The final Crestron booth at CEDIA
There’s already been a lot written about Crestron’s startling decision to pull out of the CEDIA trade show this year. After maintaining the largest physical presence on the convention floor, even the during the worst economic times, “Planet Crestron” will no longer grace the convention halls of CEDIA.
CEDIA’s CEO Vin Bruno told
Residential Systems editorial contributor Ted Green, of the Strata-gee.com blog, that he personally asked his former employer to reconsider their decision, because the show “serves as a gathering point for the entire channel, and it is the physical presence that reinforces the industry.” But Crestron clearly no longer finds value in the annual convention, due to what Bruno told Green were “philosophical differences between them.” Bruno suggested that Crestron is “really focused on promoting their brand in a luxury marketing environment,” rather than the wider technology category that the company believes CEDIA is addressing at its show.
The residential channel is a relatively small percentage of Crestron’s overall business, and the company has never made a secret to the press that commercial AV takes up most of its resources. Yet, back in 2014 it invested heavily in a resi-only product line, Pyng, which was well received with great enthusiasm by reviewers and dealers. The company also recommitted to the channel by hiring resi veteran Ami Wright as director of residential programs will soon announce a new VP of residential systems.
Those individuals will have their work cut out for them as they hit the road to reassure current dealers that Crestron still loves them and plans to support the channel in every other way short of reinforcing its brand messaging at CEDIA.
Crestron isn’t the first major manufacturer to exit a show that it once dominated. Extron took much the same approach at InfoComm a few years back and, by many accounts, is stronger than ever. And at CES, where “all things technology” are on display, Apple never exhibits. It happens, but it’s sure to raise major questions and open the door for competitive barbs.
Residential Systems reached out to Wright, who has served during her career as a Lutron sales rep, national sales director of Universal Electronics, in a previous stint at Crestron as residential marketing director, and, most recently as director of sales and marketing for One Firefly. Here’s how Ami answered our questions:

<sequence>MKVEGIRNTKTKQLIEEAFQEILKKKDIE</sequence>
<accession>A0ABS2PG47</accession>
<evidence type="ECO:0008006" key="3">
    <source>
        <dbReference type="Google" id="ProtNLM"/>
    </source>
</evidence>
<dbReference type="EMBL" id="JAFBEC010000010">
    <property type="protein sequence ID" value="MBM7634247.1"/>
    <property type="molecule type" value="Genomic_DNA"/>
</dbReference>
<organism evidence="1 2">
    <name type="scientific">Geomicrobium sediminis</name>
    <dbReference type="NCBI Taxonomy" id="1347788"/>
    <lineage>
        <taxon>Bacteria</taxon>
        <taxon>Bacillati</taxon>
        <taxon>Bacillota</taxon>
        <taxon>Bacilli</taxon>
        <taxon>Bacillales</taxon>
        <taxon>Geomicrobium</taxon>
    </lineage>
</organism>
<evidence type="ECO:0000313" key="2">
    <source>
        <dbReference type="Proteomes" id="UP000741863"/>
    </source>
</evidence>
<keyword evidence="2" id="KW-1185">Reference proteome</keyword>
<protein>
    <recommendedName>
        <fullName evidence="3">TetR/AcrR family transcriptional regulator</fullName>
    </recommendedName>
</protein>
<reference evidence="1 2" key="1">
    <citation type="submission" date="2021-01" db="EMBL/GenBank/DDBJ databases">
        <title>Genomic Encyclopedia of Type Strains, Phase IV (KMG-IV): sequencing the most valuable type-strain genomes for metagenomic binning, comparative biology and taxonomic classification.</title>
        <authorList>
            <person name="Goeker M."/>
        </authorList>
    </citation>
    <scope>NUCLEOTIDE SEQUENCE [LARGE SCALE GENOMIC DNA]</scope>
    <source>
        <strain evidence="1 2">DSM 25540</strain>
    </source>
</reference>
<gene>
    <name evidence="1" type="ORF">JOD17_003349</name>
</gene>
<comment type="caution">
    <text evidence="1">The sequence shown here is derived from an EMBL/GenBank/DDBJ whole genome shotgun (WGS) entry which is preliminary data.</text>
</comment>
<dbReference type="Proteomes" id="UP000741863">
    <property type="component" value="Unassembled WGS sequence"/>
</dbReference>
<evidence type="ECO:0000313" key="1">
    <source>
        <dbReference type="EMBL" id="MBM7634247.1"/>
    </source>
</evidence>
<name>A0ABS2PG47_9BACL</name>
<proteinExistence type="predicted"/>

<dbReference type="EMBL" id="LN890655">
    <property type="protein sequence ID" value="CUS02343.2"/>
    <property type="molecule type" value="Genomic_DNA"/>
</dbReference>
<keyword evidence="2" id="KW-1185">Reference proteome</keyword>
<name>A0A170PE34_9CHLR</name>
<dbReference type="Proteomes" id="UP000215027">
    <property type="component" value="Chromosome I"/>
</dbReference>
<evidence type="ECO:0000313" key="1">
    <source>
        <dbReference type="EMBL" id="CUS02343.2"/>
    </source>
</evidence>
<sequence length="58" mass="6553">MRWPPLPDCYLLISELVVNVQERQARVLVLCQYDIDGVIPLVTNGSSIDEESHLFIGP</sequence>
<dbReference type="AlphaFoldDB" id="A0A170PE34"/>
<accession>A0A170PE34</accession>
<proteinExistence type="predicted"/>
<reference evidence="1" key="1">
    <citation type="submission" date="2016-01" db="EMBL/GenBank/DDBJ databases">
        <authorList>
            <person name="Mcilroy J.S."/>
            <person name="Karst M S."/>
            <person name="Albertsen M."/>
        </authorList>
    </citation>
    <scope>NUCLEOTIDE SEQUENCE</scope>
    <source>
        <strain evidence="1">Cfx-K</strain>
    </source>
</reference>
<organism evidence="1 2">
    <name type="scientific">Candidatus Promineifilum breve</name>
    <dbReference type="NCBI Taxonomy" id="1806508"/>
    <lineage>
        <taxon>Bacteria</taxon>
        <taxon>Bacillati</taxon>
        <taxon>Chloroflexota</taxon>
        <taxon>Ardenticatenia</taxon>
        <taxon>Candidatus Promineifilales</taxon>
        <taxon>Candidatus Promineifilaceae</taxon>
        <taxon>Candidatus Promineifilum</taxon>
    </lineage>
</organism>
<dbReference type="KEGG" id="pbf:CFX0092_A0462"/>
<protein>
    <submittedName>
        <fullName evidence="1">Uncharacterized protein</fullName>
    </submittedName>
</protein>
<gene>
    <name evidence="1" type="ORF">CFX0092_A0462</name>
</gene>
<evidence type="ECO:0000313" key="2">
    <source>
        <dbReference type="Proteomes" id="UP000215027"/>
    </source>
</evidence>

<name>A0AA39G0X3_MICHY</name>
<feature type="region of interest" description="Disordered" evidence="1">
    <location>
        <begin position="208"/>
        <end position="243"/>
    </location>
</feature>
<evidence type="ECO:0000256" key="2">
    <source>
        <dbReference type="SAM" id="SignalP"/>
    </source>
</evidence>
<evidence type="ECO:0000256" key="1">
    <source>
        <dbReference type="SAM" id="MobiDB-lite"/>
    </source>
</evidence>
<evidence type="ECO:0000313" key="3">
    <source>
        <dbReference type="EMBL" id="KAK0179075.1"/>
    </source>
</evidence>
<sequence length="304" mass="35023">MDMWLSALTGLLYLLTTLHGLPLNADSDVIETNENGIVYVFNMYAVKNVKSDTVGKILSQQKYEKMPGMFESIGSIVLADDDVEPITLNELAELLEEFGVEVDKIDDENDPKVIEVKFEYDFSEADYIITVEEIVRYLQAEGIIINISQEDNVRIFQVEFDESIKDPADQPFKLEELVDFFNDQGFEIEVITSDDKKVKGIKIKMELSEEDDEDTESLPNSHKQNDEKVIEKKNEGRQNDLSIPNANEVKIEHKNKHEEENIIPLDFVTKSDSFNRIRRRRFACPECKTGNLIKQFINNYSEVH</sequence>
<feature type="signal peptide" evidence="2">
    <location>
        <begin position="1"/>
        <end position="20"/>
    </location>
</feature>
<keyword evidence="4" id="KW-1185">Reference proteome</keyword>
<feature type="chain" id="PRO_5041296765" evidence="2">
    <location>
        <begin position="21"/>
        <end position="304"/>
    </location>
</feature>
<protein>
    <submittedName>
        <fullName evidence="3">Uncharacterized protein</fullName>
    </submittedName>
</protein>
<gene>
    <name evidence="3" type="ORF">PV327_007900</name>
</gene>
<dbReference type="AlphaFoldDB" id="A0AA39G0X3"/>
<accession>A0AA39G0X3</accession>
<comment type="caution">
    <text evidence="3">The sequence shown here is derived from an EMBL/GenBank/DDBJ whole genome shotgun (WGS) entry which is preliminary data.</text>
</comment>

Ami Wright, director of residential programs, Crestron
What’s the primary reason Crestron chose to pull out of the CEDIA trade show?Our strategies are not the same as those of the association today.
Was there a specific reason for doing it this year or has this idea been in the works for a while?We are always asking ourselves what can we do differently to achieve our growth goals and the decision was made during the 2016 planning and strategy sessions that started in the fall of last year.
What is Crestron doing to counter the argument that by not exhibiting at CEDIA, the company may appear as if it’s abandoning the channel?We are not focused on “countering arguments,” we are focused on implementing our plans and initiatives to help our valuable partners take their businesses to the next level and achieve greater success in the luxury market. To lead that charge we have appointed a residential executive team, which includes myself as director of residential programs and a VP of residential systems is also coming on board.
What would the company say to dealers that think that by not exhibiting at CEDIA, Crestron is conceding the channel to its control system competitors?We have a laser beam focus on the high-end space and are continuing to innovate with new technologies and will empower our dealers with more resources than they’ve ever had from us before to help them achieve greater success in that market.
Is Crestron following a playbook of any other manufacturers that have pulled out of major trade shows yet remained successful?Our decision was based on looking at our goals and determining the best mix of strategies and activities to achieve them. Trade shows are the event marketing component to a business plan and this year the CEDIA’s annual show did not fit into our plans.
Will Crestron maintain its status as a member company of CEDIA?Yes, we’re proud to be a CEDIA member and continue to support the organizations activities around industry education and certification. We may exhibit again in the future.
What value does Crestron still get out of shows like InfoComm and ISE that it wasn’t getting out of CEDIA?A significant, and growing, percentage of attendees are end users. The end users that attend those shows align with our target audience: IT and AV specifiers and decision makers at companies, colleges and universities, government agencies, hospitals and hotels. We continue to exhibit at trade shows where interior designers, architects, real estate developers, yacht builders, and high net worth individuals attend. In fact, we will be exhibiting at the Architectural Digest Home Design Show March 17-20 in New York City.
What alternative initiatives will Crestron be offering to maintain support for dealers that count on CEDIA for training and new product introductions, or will the company be investing the money saved (by not exhibiting) into other areas? We will make it easy for our dealers to see our new products and solutions and attend training at various events that will be held throughout the year at our facilities. Additionally, we are expanding our learning offering beyond product and technical education and will be providing courses on sales, marketing and market development specific to helping our dealers capitalize on the luxury market. Also our nine design showrooms and experience centers – with the newest in Dania Beach, FL—are always accessible for dealers to visit and bring their clients and trade partners to see our new products and solutions.